Stunt Expo 2004, another score piece with Dahl taking credit, is a continuation of the previous track with slow snare fills and pounding timpani tracks. Featuring a melody of the song about the villains, it's a playful track that mixes Morricone's spaghetti western pieces and sumptuous melodies as the vocals of the boys appear for an adventurous track where Mr. Fox and company escape. Canis Lupus is a short score piece where Mr. Fox meets a wolf in a serene background of wailing, operatic vocals with soothing string arrangements. Ol' Man River by the Beach Boys is a somber piece where the band sing Rodgers/Hammerstein song with just their serene vocals as Mr. Fox and family deal with the aftermath. The closing track is The Bobby Fuller Four's Let Her Dance which is a playful song led by melodic guitar tracks, bouncy rhythms, and fun lyrics about dancing as it serves as a great closing piece for Mr. Fox and friends to dance to.
The soundtrack to Wes Anderson's Fantastic Mr. Fox is a superb and enjoyable album that features a lot of great score pieces and tracks for people of all ages to dance around to. While the only track excluded from the soundtrack is the Beach Boys' I Get Around, its exclusion doesn't affect the flow of the album nor its replay value. While it may not top such other classic Anderson soundtracks for Rushmore or Seu Jorge's The Life Aquatic Studio Sessions. It is certainly up there with those two while being one of the best film soundtracks of the year. For anyone who enjoys the film, the soundtrack to Fantastic Mr. Fox is a must have for anyone that loves great score pieces, nice folk ditties, and killer rock tracks.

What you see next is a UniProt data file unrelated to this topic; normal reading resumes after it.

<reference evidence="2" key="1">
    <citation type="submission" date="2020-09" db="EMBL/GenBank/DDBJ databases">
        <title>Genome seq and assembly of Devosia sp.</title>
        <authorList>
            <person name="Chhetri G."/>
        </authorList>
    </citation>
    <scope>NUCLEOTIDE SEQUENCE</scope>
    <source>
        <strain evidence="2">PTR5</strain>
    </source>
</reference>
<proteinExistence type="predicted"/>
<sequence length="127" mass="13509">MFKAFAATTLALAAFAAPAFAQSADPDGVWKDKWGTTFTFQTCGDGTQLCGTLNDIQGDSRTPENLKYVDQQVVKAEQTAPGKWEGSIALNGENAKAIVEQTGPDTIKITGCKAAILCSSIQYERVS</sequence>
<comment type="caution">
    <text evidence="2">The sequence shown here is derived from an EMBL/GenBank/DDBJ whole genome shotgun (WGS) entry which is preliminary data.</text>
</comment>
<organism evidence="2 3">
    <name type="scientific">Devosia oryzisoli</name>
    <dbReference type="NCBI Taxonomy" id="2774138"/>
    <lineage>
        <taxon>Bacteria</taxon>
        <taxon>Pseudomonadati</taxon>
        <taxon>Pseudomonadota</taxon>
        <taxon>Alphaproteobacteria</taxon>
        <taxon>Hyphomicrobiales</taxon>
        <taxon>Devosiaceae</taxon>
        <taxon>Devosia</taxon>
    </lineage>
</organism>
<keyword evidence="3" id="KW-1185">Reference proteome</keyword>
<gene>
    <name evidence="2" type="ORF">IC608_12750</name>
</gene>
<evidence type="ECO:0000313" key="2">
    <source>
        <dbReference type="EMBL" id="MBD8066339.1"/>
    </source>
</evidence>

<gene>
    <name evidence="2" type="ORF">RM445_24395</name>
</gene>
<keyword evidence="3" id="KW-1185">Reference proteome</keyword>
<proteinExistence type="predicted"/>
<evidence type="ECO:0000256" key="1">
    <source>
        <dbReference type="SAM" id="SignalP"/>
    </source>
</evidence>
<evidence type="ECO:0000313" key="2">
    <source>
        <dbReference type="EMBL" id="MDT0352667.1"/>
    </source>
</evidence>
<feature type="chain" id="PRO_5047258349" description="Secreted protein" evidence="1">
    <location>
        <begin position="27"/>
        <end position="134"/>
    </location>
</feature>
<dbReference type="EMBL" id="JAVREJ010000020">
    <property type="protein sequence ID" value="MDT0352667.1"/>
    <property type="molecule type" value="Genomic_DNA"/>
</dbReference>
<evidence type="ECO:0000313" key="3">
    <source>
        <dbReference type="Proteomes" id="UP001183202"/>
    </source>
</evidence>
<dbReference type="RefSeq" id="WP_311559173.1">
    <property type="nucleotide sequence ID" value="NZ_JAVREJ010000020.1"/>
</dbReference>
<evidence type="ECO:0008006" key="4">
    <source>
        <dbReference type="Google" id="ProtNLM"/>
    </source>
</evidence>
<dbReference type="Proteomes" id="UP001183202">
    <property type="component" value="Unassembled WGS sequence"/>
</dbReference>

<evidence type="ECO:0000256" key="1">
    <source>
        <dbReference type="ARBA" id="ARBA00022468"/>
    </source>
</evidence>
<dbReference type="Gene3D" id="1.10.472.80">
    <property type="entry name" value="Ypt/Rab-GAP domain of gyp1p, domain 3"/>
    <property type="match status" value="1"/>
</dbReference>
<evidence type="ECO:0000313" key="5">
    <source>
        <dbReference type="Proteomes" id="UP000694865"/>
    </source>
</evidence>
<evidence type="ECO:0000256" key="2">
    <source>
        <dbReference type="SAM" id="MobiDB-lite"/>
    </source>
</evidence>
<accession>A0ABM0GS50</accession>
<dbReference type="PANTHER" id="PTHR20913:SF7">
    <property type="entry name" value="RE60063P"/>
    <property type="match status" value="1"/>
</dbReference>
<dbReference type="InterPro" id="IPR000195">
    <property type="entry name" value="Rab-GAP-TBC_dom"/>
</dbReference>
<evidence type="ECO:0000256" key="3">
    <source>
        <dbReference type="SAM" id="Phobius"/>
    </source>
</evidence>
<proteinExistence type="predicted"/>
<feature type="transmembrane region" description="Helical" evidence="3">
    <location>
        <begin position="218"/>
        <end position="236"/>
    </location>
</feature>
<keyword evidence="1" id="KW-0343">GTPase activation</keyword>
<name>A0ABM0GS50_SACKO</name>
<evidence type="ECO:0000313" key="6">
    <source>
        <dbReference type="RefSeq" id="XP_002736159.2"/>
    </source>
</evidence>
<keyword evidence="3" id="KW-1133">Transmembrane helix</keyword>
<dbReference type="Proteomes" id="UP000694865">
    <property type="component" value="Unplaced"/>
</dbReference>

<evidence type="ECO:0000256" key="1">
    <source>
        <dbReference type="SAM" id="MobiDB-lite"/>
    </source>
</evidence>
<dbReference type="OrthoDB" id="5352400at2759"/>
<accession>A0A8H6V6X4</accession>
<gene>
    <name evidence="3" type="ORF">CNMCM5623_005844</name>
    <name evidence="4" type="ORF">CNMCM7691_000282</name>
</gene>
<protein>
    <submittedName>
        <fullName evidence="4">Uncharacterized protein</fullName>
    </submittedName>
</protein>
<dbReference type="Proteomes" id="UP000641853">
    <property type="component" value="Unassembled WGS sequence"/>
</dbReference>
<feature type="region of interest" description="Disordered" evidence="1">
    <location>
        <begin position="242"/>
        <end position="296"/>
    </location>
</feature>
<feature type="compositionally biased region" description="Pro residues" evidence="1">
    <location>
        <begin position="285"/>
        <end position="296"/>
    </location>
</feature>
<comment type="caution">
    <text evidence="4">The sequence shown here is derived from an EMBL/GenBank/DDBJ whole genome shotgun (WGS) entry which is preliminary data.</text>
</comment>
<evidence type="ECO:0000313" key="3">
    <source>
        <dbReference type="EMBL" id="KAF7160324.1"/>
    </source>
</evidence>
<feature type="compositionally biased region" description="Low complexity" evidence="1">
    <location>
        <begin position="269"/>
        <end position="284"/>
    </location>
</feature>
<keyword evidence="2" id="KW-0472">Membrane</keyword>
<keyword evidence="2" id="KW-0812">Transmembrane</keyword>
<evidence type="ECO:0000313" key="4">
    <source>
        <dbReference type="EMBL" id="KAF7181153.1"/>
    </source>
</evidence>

Wes Anderson Soundtracks: Bottle Rocket - Rushmore - The Royal Tenenbaums - The Life Aquatic with Steve Zissou - Seu Jorge-The Life Aquatic Studio Sessions - The Darjeeling Limited - (Moonrise Kingdom)
© thevoid99 2012
Tuesday, February 7, 2012
Originally Written and Posted at Epinions.com on 10/29/07 w/ Additional Edits.
The soundtrack to The Darjeeling Limited marks the first film soundtrack to not feature any music or contribution from longtime Wes Anderson music composer Mark Mothersbaugh. Instead, Anderson seeks tracks from the early films of the famed Merchant-Ivory productions as well as the films of late Indian film auteur Satyajit Ray. While a lot of the film's soundtrack is mostly instrumental pieces from those old films that includes a few traditional cuts, the soundtrack also includes three tracks by the Kinks from their 1970 album Lola versus Powerman and the Moneygoround, Part One. Assembled by Anderson and music supervisor Randall Poster, The Darjeeling Limited soundtrack is delightful, exotic film soundtrack that introduce fans to the world of India.
The soundtrack opens with Peter Sarstedt's UK number-one hit Where Do You Go To My Lovely? Appearing in the accompanying short film Hotel Chevalier and parts of the feature film, the acoustic-driven number that features an accordion-like accompaniment is a wonderfully ballad that plays to Jack Whitman's (Jason Schwartzman) heartbreak as he meets his girlfriend (Natalie Portman) for one final night before he leaves for India. The song conveys the girlfriend's mean attitude as Jack is mentally fried in this poignant, heartbreaking ballad. The second track is by renowned Indian sitar player Ustad Vilayat Khan. The title track to Satyajit Ray's film Jalshagar is an intense, fast-paced instrumental with layers of sitars and strings performed by Khan. The track is played during an intense sequence that involved a speeding taxi and a businessman (Bill Murray) running to catch a train where he eventually races Peter Whitman (Adrien Brody).